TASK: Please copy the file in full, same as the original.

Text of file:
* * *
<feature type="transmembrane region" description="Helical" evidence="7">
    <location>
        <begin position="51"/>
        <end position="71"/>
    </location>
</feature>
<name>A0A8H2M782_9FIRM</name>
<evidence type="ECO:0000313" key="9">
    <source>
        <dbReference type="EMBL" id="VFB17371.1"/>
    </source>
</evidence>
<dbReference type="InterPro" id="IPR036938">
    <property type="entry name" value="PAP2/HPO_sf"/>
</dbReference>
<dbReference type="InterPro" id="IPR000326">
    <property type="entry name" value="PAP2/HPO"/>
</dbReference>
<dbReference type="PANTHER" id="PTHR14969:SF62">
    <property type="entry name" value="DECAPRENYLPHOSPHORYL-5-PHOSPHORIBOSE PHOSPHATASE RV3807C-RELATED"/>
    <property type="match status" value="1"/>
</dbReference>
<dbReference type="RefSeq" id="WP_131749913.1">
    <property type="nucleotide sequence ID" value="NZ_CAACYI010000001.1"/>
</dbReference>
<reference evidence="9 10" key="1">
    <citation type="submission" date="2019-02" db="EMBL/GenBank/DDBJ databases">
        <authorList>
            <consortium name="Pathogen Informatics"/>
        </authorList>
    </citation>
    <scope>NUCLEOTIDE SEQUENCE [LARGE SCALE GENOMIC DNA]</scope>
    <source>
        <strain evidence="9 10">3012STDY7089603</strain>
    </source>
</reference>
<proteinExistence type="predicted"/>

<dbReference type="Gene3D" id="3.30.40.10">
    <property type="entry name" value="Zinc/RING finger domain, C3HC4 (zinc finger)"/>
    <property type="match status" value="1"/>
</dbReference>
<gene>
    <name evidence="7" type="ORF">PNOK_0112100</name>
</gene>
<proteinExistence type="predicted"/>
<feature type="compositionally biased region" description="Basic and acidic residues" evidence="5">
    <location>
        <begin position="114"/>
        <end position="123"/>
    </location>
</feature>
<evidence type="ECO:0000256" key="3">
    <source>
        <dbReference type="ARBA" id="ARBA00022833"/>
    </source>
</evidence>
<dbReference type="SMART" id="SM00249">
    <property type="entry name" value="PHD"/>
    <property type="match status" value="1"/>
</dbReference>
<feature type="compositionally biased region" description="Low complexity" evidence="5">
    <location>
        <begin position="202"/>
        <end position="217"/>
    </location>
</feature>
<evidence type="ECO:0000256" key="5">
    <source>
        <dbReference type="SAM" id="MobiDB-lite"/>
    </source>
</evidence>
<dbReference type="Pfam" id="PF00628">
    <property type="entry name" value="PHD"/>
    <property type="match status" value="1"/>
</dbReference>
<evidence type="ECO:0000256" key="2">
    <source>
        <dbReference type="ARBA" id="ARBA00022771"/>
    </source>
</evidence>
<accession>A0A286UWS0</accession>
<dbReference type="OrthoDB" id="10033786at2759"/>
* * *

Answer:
<feature type="transmembrane region" description="Helical" evidence="7">
    <location>
        <begin position="51"/>
        <end position="71"/>
    </location>
</feature>
<name>A0A8H2M782_9FIRM</name>
<evidence type="ECO:0000313" key="9">
    <source>
        <dbReference type="EMBL" id="VFB17371.1"/>
    </source>
</evidence>
<dbReference type="InterPro" id="IPR036938">
    <property type="entry name" value="PAP2/HPO_sf"/>
</dbReference>
<dbReference type="InterPro" id="IPR000326">
    <property type="entry name" value="PAP2/HPO"/>
</dbReference>
<dbReference type="PANTHER" id="PTHR14969:SF62">
    <property type="entry name" value="DECAPRENYLPHOSPHORYL-5-PHOSPHORIBOSE PHOSPHATASE RV3807C-RELATED"/>
    <property type="match status" value="1"/>
</dbReference>
<dbReference type="RefSeq" id="WP_131749913.1">
    <property type="nucleotide sequence ID" value="NZ_CAACYI010000001.1"/>
</dbReference>
<reference evidence="9 10" key="1">
    <citation type="submission" date="2019-02" db="EMBL/GenBank/DDBJ databases">
        <authorList>
            <consortium name="Pathogen Informatics"/>
        </authorList>
    </citation>
    <scope>NUCLEOTIDE SEQUENCE [LARGE SCALE GENOMIC DNA]</scope>
    <source>
        <strain evidence="9 10">3012STDY7089603</strain>
    </source>
</reference>
<proteinExistence type="predicted"/>

<dbReference type="Gene3D" id="3.30.40.10">
    <property type="entry name" value="Zinc/RING finger domain, C3HC4 (zinc finger)"/>
    <property type="match status" value="1"/>
</dbReference>
<gene>
    <name evidence="7" type="ORF">PNOK_0112100</name>
</gene>
<proteinExistence type="predicted"/>
<feature type="compositionally biased region" description="Basic and acidic residues" evidence="5">
    <location>
        <begin position="114"/>
        <end position="123"/>
    </location>
</feature>
<evidence type="ECO:0000256" key="3">
    <source>
        <dbReference type="ARBA" id="ARBA00022833"/>
    </source>
</evidence>
<dbReference type="SMART" id="SM00249">
    <property type="entry name" value="PHD"/>
    <property type="match status" value="1"/>
</dbReference>
<feature type="compositionally biased region" description="Low complexity" evidence="5">
    <location>
        <begin position="202"/>
        <end position="217"/>
    </location>
</feature>
<evidence type="ECO:0000256" key="5">
    <source>
        <dbReference type="SAM" id="MobiDB-lite"/>
    </source>
</evidence>
<dbReference type="Pfam" id="PF00628">
    <property type="entry name" value="PHD"/>
    <property type="match status" value="1"/>
</dbReference>
<evidence type="ECO:0000256" key="2">
    <source>
        <dbReference type="ARBA" id="ARBA00022771"/>
    </source>
</evidence>
<accession>A0A286UWS0</accession>
<dbReference type="OrthoDB" id="10033786at2759"/>